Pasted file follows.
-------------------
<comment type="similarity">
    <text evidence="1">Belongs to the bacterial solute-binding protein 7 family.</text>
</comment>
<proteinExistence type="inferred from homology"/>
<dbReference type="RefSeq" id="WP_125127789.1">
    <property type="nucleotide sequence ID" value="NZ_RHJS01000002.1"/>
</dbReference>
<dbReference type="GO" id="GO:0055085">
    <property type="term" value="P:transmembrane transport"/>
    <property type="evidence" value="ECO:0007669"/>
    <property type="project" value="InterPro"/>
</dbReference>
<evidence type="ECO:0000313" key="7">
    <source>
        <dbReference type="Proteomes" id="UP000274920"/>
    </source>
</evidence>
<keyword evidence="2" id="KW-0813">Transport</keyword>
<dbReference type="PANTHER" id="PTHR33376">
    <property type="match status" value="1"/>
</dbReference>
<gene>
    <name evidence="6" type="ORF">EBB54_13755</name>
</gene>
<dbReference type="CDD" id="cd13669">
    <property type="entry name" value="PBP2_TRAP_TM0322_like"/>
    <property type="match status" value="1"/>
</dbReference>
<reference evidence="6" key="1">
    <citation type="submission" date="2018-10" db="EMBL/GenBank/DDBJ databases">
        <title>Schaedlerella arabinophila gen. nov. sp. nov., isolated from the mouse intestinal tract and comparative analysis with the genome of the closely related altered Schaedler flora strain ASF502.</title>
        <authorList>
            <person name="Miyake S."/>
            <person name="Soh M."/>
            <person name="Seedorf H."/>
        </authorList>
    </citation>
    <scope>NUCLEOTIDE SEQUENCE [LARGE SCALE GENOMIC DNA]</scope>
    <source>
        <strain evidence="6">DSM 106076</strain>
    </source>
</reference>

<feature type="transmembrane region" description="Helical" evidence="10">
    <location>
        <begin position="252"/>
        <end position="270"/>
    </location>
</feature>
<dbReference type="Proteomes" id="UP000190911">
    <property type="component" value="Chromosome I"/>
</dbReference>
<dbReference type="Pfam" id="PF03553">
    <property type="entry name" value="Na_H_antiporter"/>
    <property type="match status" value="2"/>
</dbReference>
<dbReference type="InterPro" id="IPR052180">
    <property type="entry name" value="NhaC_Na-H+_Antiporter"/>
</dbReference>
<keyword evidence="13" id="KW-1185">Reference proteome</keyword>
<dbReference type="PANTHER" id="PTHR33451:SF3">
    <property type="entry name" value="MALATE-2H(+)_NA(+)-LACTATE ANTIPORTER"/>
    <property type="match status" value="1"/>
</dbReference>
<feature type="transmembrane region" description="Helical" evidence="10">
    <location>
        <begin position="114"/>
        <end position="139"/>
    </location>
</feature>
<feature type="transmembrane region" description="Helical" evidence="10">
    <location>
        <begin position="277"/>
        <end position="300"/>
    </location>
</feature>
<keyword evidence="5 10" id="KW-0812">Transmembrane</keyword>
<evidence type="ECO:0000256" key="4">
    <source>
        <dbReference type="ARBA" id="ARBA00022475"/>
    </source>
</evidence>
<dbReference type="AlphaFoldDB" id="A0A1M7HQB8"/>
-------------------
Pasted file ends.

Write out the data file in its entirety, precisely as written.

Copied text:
<comment type="similarity">
    <text evidence="1">Belongs to the bacterial solute-binding protein 7 family.</text>
</comment>
<proteinExistence type="inferred from homology"/>
<dbReference type="RefSeq" id="WP_125127789.1">
    <property type="nucleotide sequence ID" value="NZ_RHJS01000002.1"/>
</dbReference>
<dbReference type="GO" id="GO:0055085">
    <property type="term" value="P:transmembrane transport"/>
    <property type="evidence" value="ECO:0007669"/>
    <property type="project" value="InterPro"/>
</dbReference>
<evidence type="ECO:0000313" key="7">
    <source>
        <dbReference type="Proteomes" id="UP000274920"/>
    </source>
</evidence>
<keyword evidence="2" id="KW-0813">Transport</keyword>
<dbReference type="PANTHER" id="PTHR33376">
    <property type="match status" value="1"/>
</dbReference>
<gene>
    <name evidence="6" type="ORF">EBB54_13755</name>
</gene>
<dbReference type="CDD" id="cd13669">
    <property type="entry name" value="PBP2_TRAP_TM0322_like"/>
    <property type="match status" value="1"/>
</dbReference>
<reference evidence="6" key="1">
    <citation type="submission" date="2018-10" db="EMBL/GenBank/DDBJ databases">
        <title>Schaedlerella arabinophila gen. nov. sp. nov., isolated from the mouse intestinal tract and comparative analysis with the genome of the closely related altered Schaedler flora strain ASF502.</title>
        <authorList>
            <person name="Miyake S."/>
            <person name="Soh M."/>
            <person name="Seedorf H."/>
        </authorList>
    </citation>
    <scope>NUCLEOTIDE SEQUENCE [LARGE SCALE GENOMIC DNA]</scope>
    <source>
        <strain evidence="6">DSM 106076</strain>
    </source>
</reference>

<feature type="transmembrane region" description="Helical" evidence="10">
    <location>
        <begin position="252"/>
        <end position="270"/>
    </location>
</feature>
<dbReference type="Proteomes" id="UP000190911">
    <property type="component" value="Chromosome I"/>
</dbReference>
<dbReference type="Pfam" id="PF03553">
    <property type="entry name" value="Na_H_antiporter"/>
    <property type="match status" value="2"/>
</dbReference>
<dbReference type="InterPro" id="IPR052180">
    <property type="entry name" value="NhaC_Na-H+_Antiporter"/>
</dbReference>
<keyword evidence="13" id="KW-1185">Reference proteome</keyword>
<dbReference type="PANTHER" id="PTHR33451:SF3">
    <property type="entry name" value="MALATE-2H(+)_NA(+)-LACTATE ANTIPORTER"/>
    <property type="match status" value="1"/>
</dbReference>
<feature type="transmembrane region" description="Helical" evidence="10">
    <location>
        <begin position="114"/>
        <end position="139"/>
    </location>
</feature>
<feature type="transmembrane region" description="Helical" evidence="10">
    <location>
        <begin position="277"/>
        <end position="300"/>
    </location>
</feature>
<keyword evidence="5 10" id="KW-0812">Transmembrane</keyword>
<evidence type="ECO:0000256" key="4">
    <source>
        <dbReference type="ARBA" id="ARBA00022475"/>
    </source>
</evidence>
<dbReference type="AlphaFoldDB" id="A0A1M7HQB8"/>